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A March to Water Security
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A March to Water Security

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Among the biggest environment news stories to grab the headlines this year has been the water crisis in Cape Town and the count down to ‘Day Zero’, when taps in the city of four million people are expected to run dry. While Cape Town may have averted Day Zero until 2019, thanks to extreme water rationing and an anticipated increase in rainfall, this crisis should serve as a wakeup call to the rest of the world.  

Today, 60% of the world’s population lives in water-stressed areas, where the demand for this precious resource far exceeds supply. That number is likely to rise: living with climate change means that we can expect to see more abnormal rainfall patterns, which in turn, could mean longer periods of drought and extreme flooding.

The world now realizes the gravity of climate deviance – the recent session of the United Nations General Assembly in New York adopted a unanimous resolution to launch the International Decade for Action: Water for Sustainable Development – a 10-year action plan comprising programs and initiatives that are geared to place a greater emphasis on the integrated management of water resouces. Clean, accessible water is critical for sustainable development, and is indispensable for human health, well-being and prosperity.

This is especially relevant to the UAE, which is one of the most arid places in the world. To put things in perspective, earlier in March, New York City received about 11 inches of snowfall on just one day, whereas the annual precipitation in the UAE is around four inches.

Exacerbating the climate situation, the UAE’s population has grown from less than one million people in the 1970s to well over nine million today, accompanied by rapid industrialization and dramatic levels of economic and social development – as well as a formiddable increase in the demand for water. Alarmingly, our consumption levels remain among the highest in the world. Going back to the example of Cape Town, currently water is rationed to 50 liters per capita per day. At the same time, in the UAE we use 550 liters per capita per day – more than 10 times the allowance for a person in Cape Town, and more than double the world average.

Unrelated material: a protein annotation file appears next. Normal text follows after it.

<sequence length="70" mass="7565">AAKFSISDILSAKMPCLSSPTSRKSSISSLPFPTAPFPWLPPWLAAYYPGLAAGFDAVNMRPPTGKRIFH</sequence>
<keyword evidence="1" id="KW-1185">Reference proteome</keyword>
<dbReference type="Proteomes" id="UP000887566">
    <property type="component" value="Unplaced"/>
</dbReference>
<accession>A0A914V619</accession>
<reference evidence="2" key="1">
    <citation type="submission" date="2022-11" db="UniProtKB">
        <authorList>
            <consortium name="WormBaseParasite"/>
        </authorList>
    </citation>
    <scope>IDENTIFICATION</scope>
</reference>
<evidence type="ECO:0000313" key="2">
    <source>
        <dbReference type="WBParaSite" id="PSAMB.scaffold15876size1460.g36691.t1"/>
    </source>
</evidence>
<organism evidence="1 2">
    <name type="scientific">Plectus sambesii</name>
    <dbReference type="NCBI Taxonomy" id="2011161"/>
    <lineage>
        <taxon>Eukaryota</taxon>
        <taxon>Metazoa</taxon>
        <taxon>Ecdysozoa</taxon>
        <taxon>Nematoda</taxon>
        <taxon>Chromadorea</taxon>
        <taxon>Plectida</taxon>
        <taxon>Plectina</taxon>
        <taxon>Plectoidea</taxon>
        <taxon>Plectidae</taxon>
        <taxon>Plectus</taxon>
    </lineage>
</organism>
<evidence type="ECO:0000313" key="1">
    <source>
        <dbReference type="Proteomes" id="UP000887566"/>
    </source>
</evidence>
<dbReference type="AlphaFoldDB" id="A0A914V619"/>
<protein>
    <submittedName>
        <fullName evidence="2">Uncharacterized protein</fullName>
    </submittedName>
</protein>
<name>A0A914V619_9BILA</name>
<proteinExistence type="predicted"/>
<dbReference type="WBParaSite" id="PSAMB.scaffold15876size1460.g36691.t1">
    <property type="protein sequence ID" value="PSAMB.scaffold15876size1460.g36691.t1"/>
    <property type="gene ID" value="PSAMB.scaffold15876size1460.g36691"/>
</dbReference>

Given this background, it comes as no surprise that His Highness Sheikh Mohamed bin Zayed Al Nahyan, Crown Prince of Abu Dhabi and Deputy Supreme Commander of the UAE Armed Forces, has articulated that water is an even more important resource for the UAE than oil. It also explains why our country has been pursuing an ambitious agenda towards sustainable water security over the past decades.

However, overcoming the challenge of water security is not something the UAE is pursuing only for the sake of its people. As with several other areas where the country is leading global efforts, the UAE’s visionary leadership realizes that policies and initiatives implemented at home can create products and knowledge that can be exported to the world and translate into a far-reaching impact.

Think about it: if one of the world’s most arid countries can achieve sustainable water security, it surely augurs well for the rest of the world.